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Chapter 4

SOC*2700 Chapter 4

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University of Guelph
SOC 2700
C Yule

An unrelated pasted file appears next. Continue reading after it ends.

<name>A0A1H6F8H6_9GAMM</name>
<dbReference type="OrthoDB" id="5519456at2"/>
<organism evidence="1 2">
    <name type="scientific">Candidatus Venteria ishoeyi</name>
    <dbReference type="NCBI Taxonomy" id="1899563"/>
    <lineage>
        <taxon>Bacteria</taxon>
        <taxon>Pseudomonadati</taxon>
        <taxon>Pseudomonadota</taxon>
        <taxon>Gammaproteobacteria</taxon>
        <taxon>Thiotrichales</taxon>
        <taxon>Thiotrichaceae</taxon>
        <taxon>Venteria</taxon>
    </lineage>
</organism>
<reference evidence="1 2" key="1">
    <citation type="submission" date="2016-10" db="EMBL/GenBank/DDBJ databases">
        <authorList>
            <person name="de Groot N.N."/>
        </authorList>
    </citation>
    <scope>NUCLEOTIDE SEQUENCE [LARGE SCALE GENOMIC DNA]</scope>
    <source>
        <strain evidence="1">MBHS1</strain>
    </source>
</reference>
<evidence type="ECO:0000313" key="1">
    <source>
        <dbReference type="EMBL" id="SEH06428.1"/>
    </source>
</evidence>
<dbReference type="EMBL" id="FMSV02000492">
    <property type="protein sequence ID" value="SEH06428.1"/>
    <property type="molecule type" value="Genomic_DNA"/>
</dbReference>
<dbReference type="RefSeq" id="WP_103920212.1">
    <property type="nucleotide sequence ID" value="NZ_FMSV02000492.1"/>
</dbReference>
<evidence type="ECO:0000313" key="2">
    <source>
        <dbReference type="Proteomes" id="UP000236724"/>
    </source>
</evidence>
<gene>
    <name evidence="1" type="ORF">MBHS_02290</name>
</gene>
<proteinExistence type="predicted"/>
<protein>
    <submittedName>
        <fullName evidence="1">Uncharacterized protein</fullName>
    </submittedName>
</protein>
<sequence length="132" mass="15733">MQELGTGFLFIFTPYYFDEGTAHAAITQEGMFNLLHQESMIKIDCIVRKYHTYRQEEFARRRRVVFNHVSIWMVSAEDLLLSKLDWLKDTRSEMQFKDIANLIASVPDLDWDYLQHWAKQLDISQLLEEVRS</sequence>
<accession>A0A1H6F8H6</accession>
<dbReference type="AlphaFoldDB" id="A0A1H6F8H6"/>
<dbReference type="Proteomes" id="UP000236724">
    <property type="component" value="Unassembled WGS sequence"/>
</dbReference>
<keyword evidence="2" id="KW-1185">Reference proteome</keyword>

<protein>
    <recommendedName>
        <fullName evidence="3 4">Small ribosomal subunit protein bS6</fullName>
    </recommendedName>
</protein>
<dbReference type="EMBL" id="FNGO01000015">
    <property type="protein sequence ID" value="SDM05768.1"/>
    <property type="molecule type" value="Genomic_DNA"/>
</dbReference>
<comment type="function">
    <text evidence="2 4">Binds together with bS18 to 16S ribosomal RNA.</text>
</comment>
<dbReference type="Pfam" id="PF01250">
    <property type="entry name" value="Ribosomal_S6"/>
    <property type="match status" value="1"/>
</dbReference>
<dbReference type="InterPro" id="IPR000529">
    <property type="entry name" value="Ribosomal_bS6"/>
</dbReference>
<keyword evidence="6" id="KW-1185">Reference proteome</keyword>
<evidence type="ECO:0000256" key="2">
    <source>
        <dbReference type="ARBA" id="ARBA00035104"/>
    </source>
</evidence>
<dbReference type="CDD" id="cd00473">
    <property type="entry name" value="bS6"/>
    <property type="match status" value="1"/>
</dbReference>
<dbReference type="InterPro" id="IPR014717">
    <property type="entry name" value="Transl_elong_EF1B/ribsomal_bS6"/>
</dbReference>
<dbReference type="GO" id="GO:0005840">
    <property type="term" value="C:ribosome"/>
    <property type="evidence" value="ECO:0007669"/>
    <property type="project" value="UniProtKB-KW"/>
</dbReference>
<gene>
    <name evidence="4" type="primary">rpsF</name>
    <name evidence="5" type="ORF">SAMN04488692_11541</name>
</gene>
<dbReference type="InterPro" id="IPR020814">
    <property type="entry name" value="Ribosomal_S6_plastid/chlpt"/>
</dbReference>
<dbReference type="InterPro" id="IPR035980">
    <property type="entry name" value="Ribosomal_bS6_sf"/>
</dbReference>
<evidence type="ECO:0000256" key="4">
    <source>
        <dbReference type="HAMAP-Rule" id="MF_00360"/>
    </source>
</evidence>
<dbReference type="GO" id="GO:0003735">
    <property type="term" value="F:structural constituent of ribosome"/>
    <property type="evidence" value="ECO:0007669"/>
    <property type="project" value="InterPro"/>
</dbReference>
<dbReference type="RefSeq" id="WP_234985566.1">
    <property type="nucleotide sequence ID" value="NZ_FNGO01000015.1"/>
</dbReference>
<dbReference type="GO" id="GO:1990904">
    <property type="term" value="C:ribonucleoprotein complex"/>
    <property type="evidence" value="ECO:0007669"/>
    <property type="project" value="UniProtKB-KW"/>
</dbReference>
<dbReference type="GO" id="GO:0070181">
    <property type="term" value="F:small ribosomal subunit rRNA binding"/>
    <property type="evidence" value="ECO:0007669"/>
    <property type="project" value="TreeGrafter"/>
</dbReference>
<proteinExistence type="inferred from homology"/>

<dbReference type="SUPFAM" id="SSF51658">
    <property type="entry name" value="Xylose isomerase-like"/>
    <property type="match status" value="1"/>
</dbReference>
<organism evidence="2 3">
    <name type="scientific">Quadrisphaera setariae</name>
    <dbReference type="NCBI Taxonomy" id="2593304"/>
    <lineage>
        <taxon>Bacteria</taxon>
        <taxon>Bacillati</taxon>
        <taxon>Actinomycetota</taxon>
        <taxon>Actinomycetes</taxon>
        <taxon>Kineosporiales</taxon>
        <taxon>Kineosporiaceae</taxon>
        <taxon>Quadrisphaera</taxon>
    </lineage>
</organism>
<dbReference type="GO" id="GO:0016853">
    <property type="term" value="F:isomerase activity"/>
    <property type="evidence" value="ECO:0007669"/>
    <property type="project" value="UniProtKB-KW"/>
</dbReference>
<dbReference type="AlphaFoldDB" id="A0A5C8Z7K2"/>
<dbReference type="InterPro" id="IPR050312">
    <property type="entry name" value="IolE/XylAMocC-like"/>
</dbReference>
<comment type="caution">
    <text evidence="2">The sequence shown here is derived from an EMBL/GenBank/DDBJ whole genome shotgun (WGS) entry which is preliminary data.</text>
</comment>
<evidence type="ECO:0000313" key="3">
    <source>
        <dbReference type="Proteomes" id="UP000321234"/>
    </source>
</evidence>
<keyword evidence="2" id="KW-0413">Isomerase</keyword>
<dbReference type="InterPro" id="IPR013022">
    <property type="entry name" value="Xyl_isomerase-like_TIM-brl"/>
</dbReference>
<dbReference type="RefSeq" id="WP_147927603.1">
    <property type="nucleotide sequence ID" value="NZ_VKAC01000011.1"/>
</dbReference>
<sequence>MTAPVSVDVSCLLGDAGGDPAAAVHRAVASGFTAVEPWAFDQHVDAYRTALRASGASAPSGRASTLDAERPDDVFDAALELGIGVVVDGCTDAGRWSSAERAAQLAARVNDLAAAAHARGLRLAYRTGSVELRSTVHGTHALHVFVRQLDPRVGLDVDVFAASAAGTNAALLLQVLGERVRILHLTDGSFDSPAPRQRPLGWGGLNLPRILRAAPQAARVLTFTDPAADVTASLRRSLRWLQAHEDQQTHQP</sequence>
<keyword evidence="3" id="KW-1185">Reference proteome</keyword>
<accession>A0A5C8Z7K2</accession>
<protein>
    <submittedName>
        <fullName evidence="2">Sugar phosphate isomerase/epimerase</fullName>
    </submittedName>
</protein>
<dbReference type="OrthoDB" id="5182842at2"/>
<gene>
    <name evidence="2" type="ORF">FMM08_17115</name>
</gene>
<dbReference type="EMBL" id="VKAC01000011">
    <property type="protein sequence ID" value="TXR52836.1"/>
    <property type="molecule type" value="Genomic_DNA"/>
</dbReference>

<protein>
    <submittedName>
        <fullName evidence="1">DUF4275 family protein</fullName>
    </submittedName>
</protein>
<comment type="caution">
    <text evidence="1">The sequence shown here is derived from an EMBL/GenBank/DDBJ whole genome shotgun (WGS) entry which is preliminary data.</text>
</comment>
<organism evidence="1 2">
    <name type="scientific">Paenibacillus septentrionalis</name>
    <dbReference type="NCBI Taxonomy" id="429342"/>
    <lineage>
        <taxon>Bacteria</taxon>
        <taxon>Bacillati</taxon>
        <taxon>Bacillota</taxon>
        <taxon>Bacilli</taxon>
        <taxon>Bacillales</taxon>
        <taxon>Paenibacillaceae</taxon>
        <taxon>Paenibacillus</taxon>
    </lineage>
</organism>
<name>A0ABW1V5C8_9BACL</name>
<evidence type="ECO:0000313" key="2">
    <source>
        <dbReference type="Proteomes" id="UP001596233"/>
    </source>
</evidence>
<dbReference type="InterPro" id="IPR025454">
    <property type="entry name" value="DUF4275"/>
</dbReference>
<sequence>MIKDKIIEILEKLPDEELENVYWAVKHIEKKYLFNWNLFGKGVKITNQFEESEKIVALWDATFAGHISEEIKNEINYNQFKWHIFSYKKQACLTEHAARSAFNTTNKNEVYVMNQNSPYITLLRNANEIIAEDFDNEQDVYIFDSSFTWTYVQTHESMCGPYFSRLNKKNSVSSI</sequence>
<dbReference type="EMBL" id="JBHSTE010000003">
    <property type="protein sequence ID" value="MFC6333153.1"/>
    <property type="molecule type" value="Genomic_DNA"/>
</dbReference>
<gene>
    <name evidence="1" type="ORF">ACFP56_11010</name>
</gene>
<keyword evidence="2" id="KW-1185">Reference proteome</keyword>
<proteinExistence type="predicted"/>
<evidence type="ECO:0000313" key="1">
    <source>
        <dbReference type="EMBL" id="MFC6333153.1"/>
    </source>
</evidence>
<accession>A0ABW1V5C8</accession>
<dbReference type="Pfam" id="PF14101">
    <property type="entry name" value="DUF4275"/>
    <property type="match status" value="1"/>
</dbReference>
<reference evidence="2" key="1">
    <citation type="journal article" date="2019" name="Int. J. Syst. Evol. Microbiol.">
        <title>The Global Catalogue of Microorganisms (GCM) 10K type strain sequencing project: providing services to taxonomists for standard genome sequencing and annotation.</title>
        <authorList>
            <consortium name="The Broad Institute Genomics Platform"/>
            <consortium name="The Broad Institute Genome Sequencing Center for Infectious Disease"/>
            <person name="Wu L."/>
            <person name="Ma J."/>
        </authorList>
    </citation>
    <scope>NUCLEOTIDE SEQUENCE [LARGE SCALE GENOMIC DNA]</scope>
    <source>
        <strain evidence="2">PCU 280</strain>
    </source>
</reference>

Friday, Jan 25, 2013 Chapter 4: Psychological Factors and Criminal Behaviour - there are 2 main types of psychological theories: those that focus on intelligence and those that focus on personality - low intelligence has probably been the psychological characteristic that has been used most often to explain criminal and delinquent behaviour - fell out of favor when research using IQ tests showed little proof - personality refers to the emotional and behavioural attributes that tend to remain stable as the individual moves from situation to situation - also consider biological and situational factors - argue that criminal behaviour is the result of normal learning processes Intelligence and Crime: Background Ideas and Concepts - inheritance and family line of descent (Darwin’s theory of evolution) became the natu- ralistic way of accounting for misfortune - Richard Dugdale used this to explain the history of a family called the “Jukes” - found 6 members in jail, traced the genealogy of the family back 200 years - found a “degenerate” nature of the family IQ Tests and Criminal Behaviour - originated with Alfred Binet - created the concept of “mental age” with his scale - IQ = mental age/chronological age x 100 - children whose mental ages were greater than their chronological ages would have IQs above 100 - Binet believed that children who were slower could improve their performance if prop- erly helped - Goddard gave intelligence tests to inmates and found that no inmate had a mental age over 13 - he concluded that most criminals were feebleminded - he discovered a large ground of “defectives” who were living in the pine barrens of New Jersey and traced their heritage back to a man who had had an illegitimate child by a “feebleminded” barmaid, of 480 descendants of this union, 143 were feebleminded - the man later married a righteous Quaker woman, a union resulting in 496 “normal” de- scendants Friday, Jan 25, 2013 - concluded that criminality and feeblemindedness were 2 aspects of the same degener- ate state - recommended that the feebleminded be institutionalized and not allowed to reproduce - during WWI, intelligence tests were used and nearly half of the draftees were diag- nosed as feebleminded - later on concluded that feeblemindedness might be remedied by education and it was not necessary to segregate the feebleminded and prevent them from reproducing Delinquency, Race, and IQ - African Americans, on average, score about 15 points lower than European Americans - some use this to explain the difference in crime and delinquency - later it was argued that low IQ was at least as important as class or race in predicting delinquency - more recently, attention has focused on the verbal abilities of delinquents as measured by IQ tests (tend to be low) - Quay suggested that low verbal ability may lead to school problems which may then lead to delinquency, low vernal abilities may be associated with a variety of other psy- chosocial problems and low verbal abilities may lead to a failure to develop higher-order cognitive processing - others have pointed out that verbal IQ is affected by education while performance IQ is not Interpreting the Association Between Delinquency and IQ - it seems clear that whatever it measures, low IQ scores are associated with crime and delinquency - first approach to explain this assumes that IQ measures some form of abstract reason- ing or problem-solving ability and that this is largely inherited - second approach argues that IQ does not measure innate ability, but instead mea- sures qualities that are related to the dominant culture - a third approach argues that IQ measure general abilities, but that these abilities are largely determined by a person’s environment - the third approach has received impressive support from research on what is known as the “Flynn effect” - James Flynn demonstrated that average IQ has been rising for at least 60 years in all countries Friday, Jan 25, 2013 - he hypothesized that increases in this ability are explained by changes in the environ- ment (better nutrition, better schooling) Personality and Criminal Behaviour - Gluecks published an intensive study that compared 500 delinquent and nondelin- quent boys - they argued that the delinquent personality is not so much a matter of the presence or absence of certain characteristics, but is more a matter of the interrelatedness of these characterized - delinquents are more extroverted, vivacious, impulsive, less self-controlled, more hos- tile resentful, defiant, suspicious and destructive - the MMPI was used to asses personality - personality characteristics of individuals who commit crimes are best understood in terms of 2 distinct and separate dimensions: agreeableness and conscientiousness - offenders tend to be low in agreeableness and low in conscientiousness - personality characteristics may not cause crime by both crime and personality may be caused by a third variabl
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